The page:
Saturday, December 22, 2012

Ironic Migration: Washington, DC

We recognize boom towns as an effect without cause. The "analysis" for the influx of migrants is actually a synopsis of just how good it is. The positive feedback loop machine:

"Washington, D.C., is unique because over the last five years its unemployment rate was not hit as hard by the Great Recession," said Michael Stoll, chair and professor of public policy at the University of California at Los Angeles about the study. "But I think the other thing is that the city has remade itself from the one we knew 10 to 15 years ago."

Emphasis added. The topic sentence is begging the question. Yes, the city has transformed. Why? How? From the same article:

Thirteen years ago the band The Magnetic Fields crooned that the U.S. capital city is "the greatest place to be," in the indie love song "Washington, D.C."

Recently, a growing number of Americans are singing along as they move to the District in search of jobs, economic opportunity and cultural attractions.

In a study on migration provided exclusively to Reuters that is set to be released next month, United Van Lines found the District of Columbia tops all 50 states for the number of people moving in during 2012.

The Magnetic Fields is an ironic migration indicator. I remember feeling the pull in Pittsburgh way back in 1997. Yinzer hipsters were heeding the siren call of the U Street corridor, longing to hang out at Black Cat and the 9:30 Club. This urban pioneer attraction sapped Pittsburgh's own revitalization story, which would be buried in the rubble of the Dot-Com Bust. The entire scene picked up and moved to DC.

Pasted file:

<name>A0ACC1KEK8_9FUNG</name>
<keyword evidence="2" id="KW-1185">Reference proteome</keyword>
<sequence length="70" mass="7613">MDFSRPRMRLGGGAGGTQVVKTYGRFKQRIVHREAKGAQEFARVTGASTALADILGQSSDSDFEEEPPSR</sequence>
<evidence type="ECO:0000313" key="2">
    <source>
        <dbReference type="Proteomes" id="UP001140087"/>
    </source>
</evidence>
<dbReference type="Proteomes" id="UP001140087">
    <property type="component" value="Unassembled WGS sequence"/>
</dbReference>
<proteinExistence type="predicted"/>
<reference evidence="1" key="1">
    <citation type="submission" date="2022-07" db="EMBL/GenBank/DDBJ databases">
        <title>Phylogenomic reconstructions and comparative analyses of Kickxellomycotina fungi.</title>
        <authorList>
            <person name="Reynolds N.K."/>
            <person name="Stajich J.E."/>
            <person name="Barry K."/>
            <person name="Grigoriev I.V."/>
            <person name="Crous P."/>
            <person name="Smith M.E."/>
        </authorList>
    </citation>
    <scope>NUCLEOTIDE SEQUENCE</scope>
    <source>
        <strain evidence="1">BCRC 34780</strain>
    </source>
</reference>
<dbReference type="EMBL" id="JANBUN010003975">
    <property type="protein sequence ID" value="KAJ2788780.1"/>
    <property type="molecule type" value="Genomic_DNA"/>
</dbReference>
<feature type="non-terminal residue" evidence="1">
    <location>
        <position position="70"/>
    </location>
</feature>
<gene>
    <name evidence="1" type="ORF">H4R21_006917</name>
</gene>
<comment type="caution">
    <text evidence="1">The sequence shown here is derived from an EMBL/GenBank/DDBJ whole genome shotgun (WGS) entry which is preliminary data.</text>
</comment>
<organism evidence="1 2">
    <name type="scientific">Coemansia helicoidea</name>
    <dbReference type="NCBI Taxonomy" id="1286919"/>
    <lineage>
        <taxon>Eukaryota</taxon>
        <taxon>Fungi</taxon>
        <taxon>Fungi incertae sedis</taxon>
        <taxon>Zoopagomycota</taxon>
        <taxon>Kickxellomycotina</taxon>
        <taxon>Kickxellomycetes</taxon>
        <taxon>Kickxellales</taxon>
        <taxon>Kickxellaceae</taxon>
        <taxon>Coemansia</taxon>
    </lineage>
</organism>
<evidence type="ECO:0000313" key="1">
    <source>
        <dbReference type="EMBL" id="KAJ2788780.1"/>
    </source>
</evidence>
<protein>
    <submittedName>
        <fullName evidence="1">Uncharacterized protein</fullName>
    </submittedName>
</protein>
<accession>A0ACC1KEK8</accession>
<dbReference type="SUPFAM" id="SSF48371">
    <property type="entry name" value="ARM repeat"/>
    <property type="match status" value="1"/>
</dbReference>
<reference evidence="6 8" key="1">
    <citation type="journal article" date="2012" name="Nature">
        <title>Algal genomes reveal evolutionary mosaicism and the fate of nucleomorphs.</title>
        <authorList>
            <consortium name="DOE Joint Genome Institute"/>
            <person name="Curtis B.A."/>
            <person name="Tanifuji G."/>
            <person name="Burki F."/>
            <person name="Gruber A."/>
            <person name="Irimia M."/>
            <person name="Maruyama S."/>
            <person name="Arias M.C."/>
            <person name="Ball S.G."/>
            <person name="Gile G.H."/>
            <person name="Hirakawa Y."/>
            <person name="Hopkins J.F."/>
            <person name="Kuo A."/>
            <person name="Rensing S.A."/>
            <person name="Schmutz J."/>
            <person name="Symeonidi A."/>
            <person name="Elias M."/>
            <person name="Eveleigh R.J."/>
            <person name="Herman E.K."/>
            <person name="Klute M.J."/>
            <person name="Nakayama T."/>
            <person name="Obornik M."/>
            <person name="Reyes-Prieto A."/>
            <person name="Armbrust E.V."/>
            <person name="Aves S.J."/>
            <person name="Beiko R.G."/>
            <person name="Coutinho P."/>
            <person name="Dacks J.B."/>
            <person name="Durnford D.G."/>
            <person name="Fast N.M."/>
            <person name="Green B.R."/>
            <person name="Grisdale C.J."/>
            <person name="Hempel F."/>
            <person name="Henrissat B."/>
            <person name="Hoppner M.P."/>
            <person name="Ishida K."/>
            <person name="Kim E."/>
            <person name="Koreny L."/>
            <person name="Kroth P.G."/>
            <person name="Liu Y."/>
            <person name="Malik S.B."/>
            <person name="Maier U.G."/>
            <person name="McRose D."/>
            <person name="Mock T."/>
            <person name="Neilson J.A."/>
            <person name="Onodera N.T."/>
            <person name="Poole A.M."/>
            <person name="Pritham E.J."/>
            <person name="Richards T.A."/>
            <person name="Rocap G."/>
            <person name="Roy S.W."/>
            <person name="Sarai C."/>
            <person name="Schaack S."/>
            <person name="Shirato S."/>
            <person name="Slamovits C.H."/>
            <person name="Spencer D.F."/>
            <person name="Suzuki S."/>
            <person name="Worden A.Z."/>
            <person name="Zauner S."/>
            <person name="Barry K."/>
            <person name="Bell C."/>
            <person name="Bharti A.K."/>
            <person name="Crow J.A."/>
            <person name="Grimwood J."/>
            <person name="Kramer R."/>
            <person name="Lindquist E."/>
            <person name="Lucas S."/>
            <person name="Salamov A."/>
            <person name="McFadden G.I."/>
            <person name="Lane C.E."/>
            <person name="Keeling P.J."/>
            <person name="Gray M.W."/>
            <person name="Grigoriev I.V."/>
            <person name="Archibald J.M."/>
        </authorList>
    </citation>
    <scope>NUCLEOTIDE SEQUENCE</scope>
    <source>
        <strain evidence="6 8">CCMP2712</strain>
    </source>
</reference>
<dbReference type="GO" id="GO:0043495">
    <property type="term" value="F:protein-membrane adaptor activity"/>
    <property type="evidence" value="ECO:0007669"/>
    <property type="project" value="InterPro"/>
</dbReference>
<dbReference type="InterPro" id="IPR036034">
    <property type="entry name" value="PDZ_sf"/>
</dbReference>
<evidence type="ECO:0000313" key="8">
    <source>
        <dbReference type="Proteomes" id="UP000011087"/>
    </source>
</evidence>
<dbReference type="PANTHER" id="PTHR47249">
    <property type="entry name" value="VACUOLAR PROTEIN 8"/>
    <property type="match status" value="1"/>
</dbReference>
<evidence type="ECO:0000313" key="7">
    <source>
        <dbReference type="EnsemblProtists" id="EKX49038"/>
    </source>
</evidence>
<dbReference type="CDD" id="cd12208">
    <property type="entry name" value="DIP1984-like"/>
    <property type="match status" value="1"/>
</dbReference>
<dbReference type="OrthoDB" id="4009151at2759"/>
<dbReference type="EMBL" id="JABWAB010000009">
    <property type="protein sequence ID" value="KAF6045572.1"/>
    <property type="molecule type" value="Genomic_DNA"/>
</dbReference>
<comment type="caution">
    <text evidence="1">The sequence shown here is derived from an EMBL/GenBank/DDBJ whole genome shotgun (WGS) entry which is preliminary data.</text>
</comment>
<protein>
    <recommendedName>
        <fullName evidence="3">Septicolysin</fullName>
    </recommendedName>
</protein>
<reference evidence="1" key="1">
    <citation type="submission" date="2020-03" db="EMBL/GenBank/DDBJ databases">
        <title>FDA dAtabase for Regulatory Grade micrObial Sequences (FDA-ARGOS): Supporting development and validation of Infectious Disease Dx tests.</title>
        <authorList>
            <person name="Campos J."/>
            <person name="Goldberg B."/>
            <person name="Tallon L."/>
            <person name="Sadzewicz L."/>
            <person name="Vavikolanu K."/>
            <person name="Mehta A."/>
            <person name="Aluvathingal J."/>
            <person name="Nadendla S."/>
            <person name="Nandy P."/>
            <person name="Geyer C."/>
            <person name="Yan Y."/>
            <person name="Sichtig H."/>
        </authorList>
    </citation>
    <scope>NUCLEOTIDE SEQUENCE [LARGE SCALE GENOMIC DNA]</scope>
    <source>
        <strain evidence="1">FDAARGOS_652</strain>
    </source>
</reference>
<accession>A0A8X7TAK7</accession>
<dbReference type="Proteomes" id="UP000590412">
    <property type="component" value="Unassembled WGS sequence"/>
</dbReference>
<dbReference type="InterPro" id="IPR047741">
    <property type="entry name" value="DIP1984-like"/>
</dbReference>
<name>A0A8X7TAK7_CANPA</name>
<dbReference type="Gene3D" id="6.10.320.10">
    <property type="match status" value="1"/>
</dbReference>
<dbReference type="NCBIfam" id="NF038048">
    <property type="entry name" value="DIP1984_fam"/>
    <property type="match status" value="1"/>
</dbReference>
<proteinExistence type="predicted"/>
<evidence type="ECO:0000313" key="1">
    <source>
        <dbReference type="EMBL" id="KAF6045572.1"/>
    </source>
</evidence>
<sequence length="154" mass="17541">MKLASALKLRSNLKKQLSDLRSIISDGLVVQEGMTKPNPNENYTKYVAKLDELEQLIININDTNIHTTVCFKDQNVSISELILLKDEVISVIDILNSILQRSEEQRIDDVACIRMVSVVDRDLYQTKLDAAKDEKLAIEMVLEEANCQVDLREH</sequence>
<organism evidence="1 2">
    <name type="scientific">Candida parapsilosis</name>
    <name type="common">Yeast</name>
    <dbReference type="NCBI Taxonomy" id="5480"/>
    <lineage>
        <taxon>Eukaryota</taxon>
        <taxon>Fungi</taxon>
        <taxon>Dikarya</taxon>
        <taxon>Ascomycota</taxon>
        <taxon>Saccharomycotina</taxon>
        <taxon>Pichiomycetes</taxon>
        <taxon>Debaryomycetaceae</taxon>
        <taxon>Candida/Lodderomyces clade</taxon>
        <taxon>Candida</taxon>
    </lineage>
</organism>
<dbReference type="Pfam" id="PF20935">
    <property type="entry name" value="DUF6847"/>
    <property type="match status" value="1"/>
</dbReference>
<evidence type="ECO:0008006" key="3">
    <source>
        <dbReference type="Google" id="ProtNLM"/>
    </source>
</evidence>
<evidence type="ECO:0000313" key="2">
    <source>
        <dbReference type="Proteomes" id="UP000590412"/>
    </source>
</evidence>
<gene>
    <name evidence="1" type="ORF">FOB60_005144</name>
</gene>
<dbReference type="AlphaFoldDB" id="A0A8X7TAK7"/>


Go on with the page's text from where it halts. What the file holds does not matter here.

Why DC popped and Pittsburgh did not is still a mystery to me. While DC is now in full bloom, Pittsburgh is enjoying its own recession renaissance. Pittsburgh is the greatest place to be, its gravity experienced in the neighborhoods of DC's spiraling rents. The new U Street is Penn Avenue.

The Pittsburgh talent migration is roughly a decade behind DC, a good projection of where the city is headed. Why? How? I don't know. A boom town is an effect without cause.


BrianTH said...

Wasn't it high-paying jobs? As I recall, the DC area had a bunch of telecom and other "dot com" jobs being created in the late 1990s, and then in the 2000s there was a big increase in jobs fueled by government contracts (lots of defense/military stuff in particular--after all, we were fighting a couple wars), and all along it benefited from the increasing salaries for top-shelf legal jobs, and so on.

Steve said...

BrianTH is right about what happened to the DC area. Between the 2 wars, general government expansion, and related things, there were a lot of high paying jobs that needed to be filled. But as we see now with the wars ending and the fiscal cliff, that growth was unsustainable. It also created a lot of related problems like an overburdened transportation system.

Pittsburgh might be living in the shadow of DC right now, but the growth in Pittsburgh is much more sustainable. Pittsburgh will also be a compelling alternative for a lot of people who will be looking to leave the DC area in the near future.